Most of the things you know about science would have dazzled and bewildered Archimedes. But many of the things you know about science began with him. The curious, logical, wonderful, exploring mind of Archimedes founded several branches of science, discovered many scientific laws and principles, and so very much more.
As an inventor, he created the Archimedes screw to drain and irrigate fields, a machine that showed eclipses of the sun and moon, and designed war machines to defend his city of Syracuse from the Romans. In spite of all these achievements, Archimedes considered inventing an amusement, and mathematics his real work. He wrote brilliant proofs and theories on almost every mathematical subject.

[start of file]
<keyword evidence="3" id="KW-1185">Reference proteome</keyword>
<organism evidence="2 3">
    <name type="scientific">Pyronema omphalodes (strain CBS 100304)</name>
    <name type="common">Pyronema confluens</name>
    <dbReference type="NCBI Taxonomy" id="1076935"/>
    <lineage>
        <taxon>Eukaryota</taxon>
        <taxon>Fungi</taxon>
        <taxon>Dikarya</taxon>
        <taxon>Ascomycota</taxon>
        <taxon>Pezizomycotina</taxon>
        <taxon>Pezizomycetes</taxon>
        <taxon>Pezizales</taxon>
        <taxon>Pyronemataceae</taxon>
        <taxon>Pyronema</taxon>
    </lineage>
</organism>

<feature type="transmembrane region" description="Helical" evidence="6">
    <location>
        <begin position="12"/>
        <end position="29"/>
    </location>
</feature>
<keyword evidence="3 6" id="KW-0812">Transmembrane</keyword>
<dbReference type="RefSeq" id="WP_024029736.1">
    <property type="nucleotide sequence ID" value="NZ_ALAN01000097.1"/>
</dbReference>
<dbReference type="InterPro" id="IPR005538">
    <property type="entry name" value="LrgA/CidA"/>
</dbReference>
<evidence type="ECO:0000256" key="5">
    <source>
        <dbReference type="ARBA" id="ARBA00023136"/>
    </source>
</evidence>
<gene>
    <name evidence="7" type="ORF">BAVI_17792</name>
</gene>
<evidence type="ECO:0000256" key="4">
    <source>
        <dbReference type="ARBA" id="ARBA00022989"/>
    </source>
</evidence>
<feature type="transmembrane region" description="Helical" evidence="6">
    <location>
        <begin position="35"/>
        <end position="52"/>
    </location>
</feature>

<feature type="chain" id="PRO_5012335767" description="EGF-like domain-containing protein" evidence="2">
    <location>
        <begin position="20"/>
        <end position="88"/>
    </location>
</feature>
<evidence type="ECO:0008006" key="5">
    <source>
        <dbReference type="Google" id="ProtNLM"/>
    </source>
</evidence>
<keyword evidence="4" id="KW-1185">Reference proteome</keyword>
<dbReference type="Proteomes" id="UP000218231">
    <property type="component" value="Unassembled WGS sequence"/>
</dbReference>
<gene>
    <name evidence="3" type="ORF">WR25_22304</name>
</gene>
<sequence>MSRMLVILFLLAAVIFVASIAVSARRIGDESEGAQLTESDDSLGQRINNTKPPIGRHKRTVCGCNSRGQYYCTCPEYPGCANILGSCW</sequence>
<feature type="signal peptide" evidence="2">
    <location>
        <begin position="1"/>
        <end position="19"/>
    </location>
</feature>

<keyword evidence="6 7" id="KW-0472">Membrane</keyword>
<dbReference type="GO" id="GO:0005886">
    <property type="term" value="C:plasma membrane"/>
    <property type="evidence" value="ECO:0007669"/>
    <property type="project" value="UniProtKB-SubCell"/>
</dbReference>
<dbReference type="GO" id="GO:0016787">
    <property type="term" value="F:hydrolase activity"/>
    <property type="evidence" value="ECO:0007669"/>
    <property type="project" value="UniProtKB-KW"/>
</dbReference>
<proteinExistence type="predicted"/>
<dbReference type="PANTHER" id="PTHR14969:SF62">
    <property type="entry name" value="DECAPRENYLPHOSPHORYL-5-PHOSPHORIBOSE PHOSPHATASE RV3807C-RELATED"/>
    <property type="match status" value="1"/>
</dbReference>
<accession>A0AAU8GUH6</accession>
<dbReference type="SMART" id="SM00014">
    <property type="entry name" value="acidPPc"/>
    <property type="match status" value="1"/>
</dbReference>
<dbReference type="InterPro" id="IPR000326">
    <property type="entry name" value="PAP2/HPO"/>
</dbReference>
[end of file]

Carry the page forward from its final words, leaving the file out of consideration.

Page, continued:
Jeanne Bendick introduces Archimedes through humorous yet easy-to-understand explanations of his inventions and contributions—and that the door to modern science opened through the mind of Archimedes.
An extra chapter has been added giving more details to, and the translation of, Archimedes' Cattle Problem. We've corrected some of the numbers in the chapter Archimedes and Numbers.